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### The Tetrahedral Scheme

The tetrahedral scheme in (3+1)D  is somewhat similar to the hexagonal scheme in (2+1)D, in that the grid is divided evenly into two sets of points, at which updating is performed using mirror-image'' stencils. It is different, however, because grid points can easily be indexed with reference to a regular cubic lattice; the hexagonal scheme operates on a rectangular grid in stretched or transformed coordinates. In fact, a tetrahedral scheme can be obtained directly from an octahedral scheme simply by removing half of the grid points it employs; as such, any given grid point in the tetrahedral scheme has four nearest neighbors. As usual, we assume the nearest-neighbor grid spacing to be . See Figure 12(a) for a representation of the numerical grid.

As per the hexagonal scheme, we will view this as a vectorized scheme operating on two distinct sub grids, labelled 1 and 2 in Figure 12(a). The two grid functions and are defined for integers , and all even such that is also even. will be used to approximate a continuous function at the point with coordinates , and , and approximates at coordinates , and . The numerical scheme can then be written as As for the hexagonal scheme, we may check consistency of this system with the wave equation by treating the grid functions as samples of continuous functions and and expanding (32) in terms of partial derivatives; both grid functions updated according to this scheme will approximate the solution to the wave equation on their respective grids.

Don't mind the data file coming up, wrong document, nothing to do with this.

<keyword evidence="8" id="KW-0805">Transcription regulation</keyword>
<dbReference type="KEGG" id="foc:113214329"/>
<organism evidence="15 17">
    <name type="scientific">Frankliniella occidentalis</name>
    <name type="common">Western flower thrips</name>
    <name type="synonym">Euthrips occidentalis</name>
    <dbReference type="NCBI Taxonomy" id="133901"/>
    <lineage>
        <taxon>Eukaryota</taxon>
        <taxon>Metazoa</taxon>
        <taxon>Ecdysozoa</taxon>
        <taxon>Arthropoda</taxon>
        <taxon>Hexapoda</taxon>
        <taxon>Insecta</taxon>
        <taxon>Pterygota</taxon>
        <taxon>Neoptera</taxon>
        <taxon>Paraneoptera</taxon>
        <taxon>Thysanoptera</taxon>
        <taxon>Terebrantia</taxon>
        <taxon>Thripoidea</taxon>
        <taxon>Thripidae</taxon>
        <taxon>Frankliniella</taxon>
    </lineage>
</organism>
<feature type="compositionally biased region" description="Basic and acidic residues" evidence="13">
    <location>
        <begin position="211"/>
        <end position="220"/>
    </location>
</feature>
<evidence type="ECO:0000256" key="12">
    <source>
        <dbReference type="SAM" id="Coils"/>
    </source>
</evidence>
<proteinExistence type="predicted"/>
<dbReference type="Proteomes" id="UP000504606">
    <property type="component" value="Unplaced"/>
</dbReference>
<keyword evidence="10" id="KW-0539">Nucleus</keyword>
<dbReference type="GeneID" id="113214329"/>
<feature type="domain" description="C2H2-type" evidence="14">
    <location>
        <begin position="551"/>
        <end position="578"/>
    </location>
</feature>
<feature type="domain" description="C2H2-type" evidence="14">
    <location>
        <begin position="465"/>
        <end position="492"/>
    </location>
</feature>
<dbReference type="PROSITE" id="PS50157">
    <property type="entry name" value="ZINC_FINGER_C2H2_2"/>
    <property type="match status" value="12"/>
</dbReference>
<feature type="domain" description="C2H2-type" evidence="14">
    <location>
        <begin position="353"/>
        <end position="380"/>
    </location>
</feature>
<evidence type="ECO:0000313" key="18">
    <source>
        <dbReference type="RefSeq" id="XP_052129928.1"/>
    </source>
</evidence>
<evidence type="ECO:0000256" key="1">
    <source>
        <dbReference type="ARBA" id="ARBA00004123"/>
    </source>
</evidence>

Determining the stability condition proceeds as in the hexagonal scheme; taking spatial Fourier transforms of (32) gives a vector spectral update equation of the form (10), with given by with  is again Hermitian, and has eigenvalues      The stability condition can thus be written as (31) can be shown to take on a maximum of 4, and a minimum of 0, and it then follows that (33) will be satisfied if and only if , the same bound as obtained for the cubic rectilinear and octahedral schemes. The bound is the same as the bound for passivity of a tetrahedral mesh. We note that as for these other schemes, the grid permits a subdivision into mutually exclusive subschemes at this stability limit--see Figure 12(a). By a simple comparison with the hexagonal scheme, we can obtain the four spectral amplification factors by it is easy to see that parasitic modes (characterized by the amplification factors ) will be present in the tetrahedral scheme, due to the nonuniformity of updating on the numerical grid. The numerical dispersion characteristics of the dominant modes with amplification factors are shown in planar and spherical cross-sections in Figure 12(b) and (c).

The computational and add densities of this scheme, in general, are for , and at the stability limit . Next  |  Prev  |  Up  |  Top  |  Index  |  JOS Index  |  JOS Pubs  |  JOS Home  |  Search